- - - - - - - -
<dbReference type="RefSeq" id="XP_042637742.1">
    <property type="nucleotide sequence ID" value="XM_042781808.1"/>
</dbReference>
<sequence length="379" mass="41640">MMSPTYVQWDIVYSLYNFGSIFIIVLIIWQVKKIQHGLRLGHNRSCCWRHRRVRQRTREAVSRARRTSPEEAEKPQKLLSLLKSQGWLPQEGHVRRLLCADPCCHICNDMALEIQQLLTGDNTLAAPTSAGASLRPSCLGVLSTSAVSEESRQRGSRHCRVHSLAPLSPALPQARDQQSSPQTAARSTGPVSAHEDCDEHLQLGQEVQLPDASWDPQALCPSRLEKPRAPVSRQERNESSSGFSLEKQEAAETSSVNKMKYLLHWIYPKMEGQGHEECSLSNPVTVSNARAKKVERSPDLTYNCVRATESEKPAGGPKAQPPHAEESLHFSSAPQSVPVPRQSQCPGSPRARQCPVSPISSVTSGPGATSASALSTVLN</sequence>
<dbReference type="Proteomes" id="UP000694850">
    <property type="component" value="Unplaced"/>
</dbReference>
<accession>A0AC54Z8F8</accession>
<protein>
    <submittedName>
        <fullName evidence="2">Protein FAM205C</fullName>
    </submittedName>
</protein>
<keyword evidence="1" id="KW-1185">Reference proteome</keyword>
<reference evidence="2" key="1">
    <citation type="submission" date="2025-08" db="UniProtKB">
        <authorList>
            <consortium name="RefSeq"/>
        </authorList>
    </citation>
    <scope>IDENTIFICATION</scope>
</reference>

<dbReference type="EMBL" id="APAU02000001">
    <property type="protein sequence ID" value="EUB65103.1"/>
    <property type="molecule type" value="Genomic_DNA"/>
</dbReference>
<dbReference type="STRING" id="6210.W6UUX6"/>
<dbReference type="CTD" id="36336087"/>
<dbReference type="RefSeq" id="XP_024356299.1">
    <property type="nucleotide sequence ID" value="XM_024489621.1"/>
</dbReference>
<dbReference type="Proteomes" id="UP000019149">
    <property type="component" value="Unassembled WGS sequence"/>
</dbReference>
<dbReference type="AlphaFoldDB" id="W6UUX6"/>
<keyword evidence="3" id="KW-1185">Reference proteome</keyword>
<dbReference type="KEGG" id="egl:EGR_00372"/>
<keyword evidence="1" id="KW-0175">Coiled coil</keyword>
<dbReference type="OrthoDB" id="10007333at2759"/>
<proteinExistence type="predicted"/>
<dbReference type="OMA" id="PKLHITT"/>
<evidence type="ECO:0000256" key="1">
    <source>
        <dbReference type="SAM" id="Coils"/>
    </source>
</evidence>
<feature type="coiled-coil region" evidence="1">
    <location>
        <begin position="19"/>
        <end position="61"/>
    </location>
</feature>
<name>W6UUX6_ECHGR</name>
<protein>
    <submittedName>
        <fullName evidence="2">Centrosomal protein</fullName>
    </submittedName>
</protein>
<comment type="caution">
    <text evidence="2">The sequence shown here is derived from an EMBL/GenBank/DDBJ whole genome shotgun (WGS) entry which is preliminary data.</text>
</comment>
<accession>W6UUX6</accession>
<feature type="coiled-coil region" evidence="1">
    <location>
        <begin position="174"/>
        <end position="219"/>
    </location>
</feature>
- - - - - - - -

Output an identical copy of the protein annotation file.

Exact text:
<dbReference type="RefSeq" id="XP_042637742.1">
    <property type="nucleotide sequence ID" value="XM_042781808.1"/>
</dbReference>
<sequence length="379" mass="41640">MMSPTYVQWDIVYSLYNFGSIFIIVLIIWQVKKIQHGLRLGHNRSCCWRHRRVRQRTREAVSRARRTSPEEAEKPQKLLSLLKSQGWLPQEGHVRRLLCADPCCHICNDMALEIQQLLTGDNTLAAPTSAGASLRPSCLGVLSTSAVSEESRQRGSRHCRVHSLAPLSPALPQARDQQSSPQTAARSTGPVSAHEDCDEHLQLGQEVQLPDASWDPQALCPSRLEKPRAPVSRQERNESSSGFSLEKQEAAETSSVNKMKYLLHWIYPKMEGQGHEECSLSNPVTVSNARAKKVERSPDLTYNCVRATESEKPAGGPKAQPPHAEESLHFSSAPQSVPVPRQSQCPGSPRARQCPVSPISSVTSGPGATSASALSTVLN</sequence>
<dbReference type="Proteomes" id="UP000694850">
    <property type="component" value="Unplaced"/>
</dbReference>
<accession>A0AC54Z8F8</accession>
<protein>
    <submittedName>
        <fullName evidence="2">Protein FAM205C</fullName>
    </submittedName>
</protein>
<keyword evidence="1" id="KW-1185">Reference proteome</keyword>
<reference evidence="2" key="1">
    <citation type="submission" date="2025-08" db="UniProtKB">
        <authorList>
            <consortium name="RefSeq"/>
        </authorList>
    </citation>
    <scope>IDENTIFICATION</scope>
</reference>

<dbReference type="EMBL" id="APAU02000001">
    <property type="protein sequence ID" value="EUB65103.1"/>
    <property type="molecule type" value="Genomic_DNA"/>
</dbReference>
<dbReference type="STRING" id="6210.W6UUX6"/>
<dbReference type="CTD" id="36336087"/>
<dbReference type="RefSeq" id="XP_024356299.1">
    <property type="nucleotide sequence ID" value="XM_024489621.1"/>
</dbReference>
<dbReference type="Proteomes" id="UP000019149">
    <property type="component" value="Unassembled WGS sequence"/>
</dbReference>
<dbReference type="AlphaFoldDB" id="W6UUX6"/>
<keyword evidence="3" id="KW-1185">Reference proteome</keyword>
<dbReference type="KEGG" id="egl:EGR_00372"/>
<keyword evidence="1" id="KW-0175">Coiled coil</keyword>
<dbReference type="OrthoDB" id="10007333at2759"/>
<proteinExistence type="predicted"/>
<dbReference type="OMA" id="PKLHITT"/>
<evidence type="ECO:0000256" key="1">
    <source>
        <dbReference type="SAM" id="Coils"/>
    </source>
</evidence>
<feature type="coiled-coil region" evidence="1">
    <location>
        <begin position="19"/>
        <end position="61"/>
    </location>
</feature>
<name>W6UUX6_ECHGR</name>
<protein>
    <submittedName>
        <fullName evidence="2">Centrosomal protein</fullName>
    </submittedName>
</protein>
<comment type="caution">
    <text evidence="2">The sequence shown here is derived from an EMBL/GenBank/DDBJ whole genome shotgun (WGS) entry which is preliminary data.</text>
</comment>
<accession>W6UUX6</accession>
<feature type="coiled-coil region" evidence="1">
    <location>
        <begin position="174"/>
        <end position="219"/>
    </location>
</feature>